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RESEARCH PAPERS

Energy Separation in a Jet Flow

[+] Author and Article Information
W. S. Seol, R. J. Goldstein

Mechanical Engineering Department, University of Minnesota, Minneapolis, MN, 55455

J. Fluids Eng 119(1), 74-82 (Mar 01, 1997) (9 pages) doi:10.1115/1.2819122 History: Received December 04, 1995; Revised August 26, 1996; Online December 04, 2007

Abstract

Fluids in motion can separate into regions of higher and lower energy (temperature); this is called “energy separation.” The present study concerns the mechanism of energy separation in a free, circular, air jet, including the effects of acoustic excitation. Starting with the initial energy separation occurring in the boundary layer inside the nozzle, the energy separation in a jet begins to be affected by the action of vortices from an axial location, measured from the jet exit, of about 0.3D (D is the diameter of nozzle exit), becomes intensified at about 0.5D, begins to be diffused from about 1D, and there is no discernible energy separation at about 14D. The entrainment of the ambient fluid considerably affects the energy separation, and its effects appear at axial locations between about 6D and 8D. The present definition of the energy separation factor renders its distribution independent of the jet Reynolds number; except for axial locations between about 0.3D and 4D. The development of energy separation in the region close to the nozzle exit is faster when the jet Reynolds number is higher. Acoustic excitation not only enhances the energy separation, but also accelerates its diffusion. This effect is greatest for axial locations between about 1D and 4D. The fact that the acoustic excitation has a strong effect on the vortex structure and the energy separation provides good evidence that the convective that the convective that the convective movement of vortices is the cause of energy separation in jets.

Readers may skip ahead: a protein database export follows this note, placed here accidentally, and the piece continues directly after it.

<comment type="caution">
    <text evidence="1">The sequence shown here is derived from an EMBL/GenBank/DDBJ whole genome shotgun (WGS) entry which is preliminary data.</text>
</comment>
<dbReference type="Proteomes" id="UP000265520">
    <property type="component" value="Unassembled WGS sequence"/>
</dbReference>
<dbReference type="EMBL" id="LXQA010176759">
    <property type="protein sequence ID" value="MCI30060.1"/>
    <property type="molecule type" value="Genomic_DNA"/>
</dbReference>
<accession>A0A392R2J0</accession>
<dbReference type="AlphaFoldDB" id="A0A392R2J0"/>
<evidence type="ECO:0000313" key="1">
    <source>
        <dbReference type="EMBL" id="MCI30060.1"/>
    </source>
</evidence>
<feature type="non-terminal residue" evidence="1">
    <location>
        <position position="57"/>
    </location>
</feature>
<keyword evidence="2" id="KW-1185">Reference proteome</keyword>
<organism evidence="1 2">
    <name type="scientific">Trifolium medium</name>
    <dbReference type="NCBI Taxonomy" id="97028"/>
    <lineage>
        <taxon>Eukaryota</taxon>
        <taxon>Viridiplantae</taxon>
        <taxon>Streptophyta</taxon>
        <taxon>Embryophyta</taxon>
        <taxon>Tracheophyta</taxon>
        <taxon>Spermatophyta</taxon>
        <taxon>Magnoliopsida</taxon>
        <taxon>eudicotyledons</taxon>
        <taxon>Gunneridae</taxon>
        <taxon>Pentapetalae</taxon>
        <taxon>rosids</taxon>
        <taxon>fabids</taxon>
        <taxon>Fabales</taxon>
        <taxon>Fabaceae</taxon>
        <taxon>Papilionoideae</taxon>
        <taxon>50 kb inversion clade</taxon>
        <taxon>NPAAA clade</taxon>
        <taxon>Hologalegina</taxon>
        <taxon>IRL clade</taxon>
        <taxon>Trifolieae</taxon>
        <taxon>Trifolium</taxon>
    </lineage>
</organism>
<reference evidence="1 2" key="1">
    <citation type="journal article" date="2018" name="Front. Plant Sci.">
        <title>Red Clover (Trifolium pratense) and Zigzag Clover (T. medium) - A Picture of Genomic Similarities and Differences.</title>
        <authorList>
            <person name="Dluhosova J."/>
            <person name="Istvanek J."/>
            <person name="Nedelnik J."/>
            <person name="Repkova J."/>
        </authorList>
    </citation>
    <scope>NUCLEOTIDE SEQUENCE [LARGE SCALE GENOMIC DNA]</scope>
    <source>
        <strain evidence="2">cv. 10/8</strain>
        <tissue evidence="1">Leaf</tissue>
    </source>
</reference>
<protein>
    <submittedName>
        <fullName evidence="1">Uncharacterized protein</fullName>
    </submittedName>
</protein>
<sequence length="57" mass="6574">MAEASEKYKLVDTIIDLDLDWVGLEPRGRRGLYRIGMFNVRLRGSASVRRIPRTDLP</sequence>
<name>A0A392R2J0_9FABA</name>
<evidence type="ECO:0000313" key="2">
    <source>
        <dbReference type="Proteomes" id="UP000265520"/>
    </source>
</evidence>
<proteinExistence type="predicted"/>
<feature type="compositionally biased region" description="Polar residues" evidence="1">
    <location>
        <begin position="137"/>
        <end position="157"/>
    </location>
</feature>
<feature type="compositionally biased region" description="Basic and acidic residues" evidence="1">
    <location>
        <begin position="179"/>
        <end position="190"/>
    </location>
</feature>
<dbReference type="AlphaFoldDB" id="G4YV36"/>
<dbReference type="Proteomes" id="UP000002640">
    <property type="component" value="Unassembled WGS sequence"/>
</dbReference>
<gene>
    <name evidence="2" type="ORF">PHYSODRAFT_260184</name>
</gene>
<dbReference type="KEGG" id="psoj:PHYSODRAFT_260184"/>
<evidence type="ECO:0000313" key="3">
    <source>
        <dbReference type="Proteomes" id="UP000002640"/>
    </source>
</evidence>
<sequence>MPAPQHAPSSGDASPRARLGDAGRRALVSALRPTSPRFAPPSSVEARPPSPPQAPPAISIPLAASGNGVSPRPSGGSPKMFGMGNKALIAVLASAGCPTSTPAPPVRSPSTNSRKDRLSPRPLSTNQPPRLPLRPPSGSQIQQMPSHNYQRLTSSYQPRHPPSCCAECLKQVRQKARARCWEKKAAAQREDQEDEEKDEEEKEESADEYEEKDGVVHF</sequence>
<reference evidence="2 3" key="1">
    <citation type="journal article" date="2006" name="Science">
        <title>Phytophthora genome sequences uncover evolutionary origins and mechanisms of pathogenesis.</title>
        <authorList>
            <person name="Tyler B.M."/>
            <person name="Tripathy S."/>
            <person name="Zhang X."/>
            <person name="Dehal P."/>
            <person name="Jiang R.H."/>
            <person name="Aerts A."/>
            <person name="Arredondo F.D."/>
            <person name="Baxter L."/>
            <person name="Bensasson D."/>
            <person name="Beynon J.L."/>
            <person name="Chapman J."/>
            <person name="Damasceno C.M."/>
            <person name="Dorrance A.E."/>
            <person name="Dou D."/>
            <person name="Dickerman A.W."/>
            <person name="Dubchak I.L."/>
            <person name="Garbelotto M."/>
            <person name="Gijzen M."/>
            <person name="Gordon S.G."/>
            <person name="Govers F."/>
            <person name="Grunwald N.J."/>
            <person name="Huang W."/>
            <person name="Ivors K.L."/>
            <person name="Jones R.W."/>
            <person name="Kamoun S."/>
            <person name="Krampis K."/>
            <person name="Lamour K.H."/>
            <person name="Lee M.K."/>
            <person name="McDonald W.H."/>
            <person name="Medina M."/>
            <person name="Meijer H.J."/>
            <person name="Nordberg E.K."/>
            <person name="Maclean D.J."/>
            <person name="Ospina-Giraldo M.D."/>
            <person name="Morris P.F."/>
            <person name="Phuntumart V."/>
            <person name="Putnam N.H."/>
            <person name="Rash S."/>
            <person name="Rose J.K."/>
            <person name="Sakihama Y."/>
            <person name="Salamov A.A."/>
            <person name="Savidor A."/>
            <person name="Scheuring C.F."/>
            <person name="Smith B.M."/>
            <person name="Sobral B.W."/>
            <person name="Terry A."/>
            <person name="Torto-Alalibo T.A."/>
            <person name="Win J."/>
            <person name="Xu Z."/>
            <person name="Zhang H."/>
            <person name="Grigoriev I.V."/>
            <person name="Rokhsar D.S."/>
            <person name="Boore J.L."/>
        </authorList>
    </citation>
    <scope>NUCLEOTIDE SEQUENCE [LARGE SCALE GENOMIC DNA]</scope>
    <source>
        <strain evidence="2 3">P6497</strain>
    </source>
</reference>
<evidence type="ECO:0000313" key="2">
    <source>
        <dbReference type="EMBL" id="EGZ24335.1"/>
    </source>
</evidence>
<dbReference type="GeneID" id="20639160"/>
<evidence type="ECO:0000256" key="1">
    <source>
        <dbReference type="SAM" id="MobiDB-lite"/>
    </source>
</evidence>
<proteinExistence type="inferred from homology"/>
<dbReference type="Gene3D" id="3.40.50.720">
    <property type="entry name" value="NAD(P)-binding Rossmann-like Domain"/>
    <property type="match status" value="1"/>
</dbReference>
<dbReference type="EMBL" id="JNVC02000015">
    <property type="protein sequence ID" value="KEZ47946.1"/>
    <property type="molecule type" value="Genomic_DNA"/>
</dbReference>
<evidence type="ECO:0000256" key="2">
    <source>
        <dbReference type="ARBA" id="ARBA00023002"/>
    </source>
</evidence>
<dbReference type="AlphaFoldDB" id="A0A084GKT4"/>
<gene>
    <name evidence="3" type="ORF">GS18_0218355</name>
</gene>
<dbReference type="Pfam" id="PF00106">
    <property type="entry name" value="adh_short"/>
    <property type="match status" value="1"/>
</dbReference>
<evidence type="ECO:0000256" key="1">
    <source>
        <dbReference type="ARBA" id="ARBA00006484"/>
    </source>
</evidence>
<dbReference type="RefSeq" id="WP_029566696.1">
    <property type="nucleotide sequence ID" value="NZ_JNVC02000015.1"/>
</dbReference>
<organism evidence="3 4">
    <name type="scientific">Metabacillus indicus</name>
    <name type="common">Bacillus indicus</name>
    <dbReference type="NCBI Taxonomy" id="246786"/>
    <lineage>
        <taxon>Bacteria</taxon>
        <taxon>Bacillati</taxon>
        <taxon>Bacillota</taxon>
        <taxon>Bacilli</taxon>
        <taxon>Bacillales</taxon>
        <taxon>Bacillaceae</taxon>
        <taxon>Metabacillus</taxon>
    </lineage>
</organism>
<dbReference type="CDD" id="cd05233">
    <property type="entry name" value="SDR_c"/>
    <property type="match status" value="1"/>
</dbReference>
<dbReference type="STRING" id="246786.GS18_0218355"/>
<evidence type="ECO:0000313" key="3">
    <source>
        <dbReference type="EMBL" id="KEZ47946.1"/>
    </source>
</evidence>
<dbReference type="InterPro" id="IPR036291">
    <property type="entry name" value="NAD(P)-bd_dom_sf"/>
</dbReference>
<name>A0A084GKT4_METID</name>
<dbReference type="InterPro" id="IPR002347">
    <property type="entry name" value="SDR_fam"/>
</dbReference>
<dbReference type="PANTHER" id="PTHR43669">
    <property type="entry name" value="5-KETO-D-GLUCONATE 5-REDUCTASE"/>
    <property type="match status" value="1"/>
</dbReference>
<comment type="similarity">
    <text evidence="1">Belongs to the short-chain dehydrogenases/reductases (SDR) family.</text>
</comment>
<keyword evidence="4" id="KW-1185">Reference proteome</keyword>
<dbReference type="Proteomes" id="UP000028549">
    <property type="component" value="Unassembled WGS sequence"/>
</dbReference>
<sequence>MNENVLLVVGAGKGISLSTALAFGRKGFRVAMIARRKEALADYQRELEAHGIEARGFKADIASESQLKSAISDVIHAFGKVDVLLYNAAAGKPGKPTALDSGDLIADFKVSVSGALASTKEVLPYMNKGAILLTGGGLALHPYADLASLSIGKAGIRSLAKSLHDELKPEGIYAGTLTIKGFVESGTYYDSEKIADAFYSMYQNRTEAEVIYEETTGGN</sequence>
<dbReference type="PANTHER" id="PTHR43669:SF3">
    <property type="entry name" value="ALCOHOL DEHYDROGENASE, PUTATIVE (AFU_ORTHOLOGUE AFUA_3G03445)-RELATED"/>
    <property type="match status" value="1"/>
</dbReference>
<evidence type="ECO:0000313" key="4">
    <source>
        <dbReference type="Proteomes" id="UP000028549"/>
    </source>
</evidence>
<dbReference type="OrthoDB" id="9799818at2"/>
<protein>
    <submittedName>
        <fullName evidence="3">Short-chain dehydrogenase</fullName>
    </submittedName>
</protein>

Copyright © 1997 by The American Society of Mechanical Engineers
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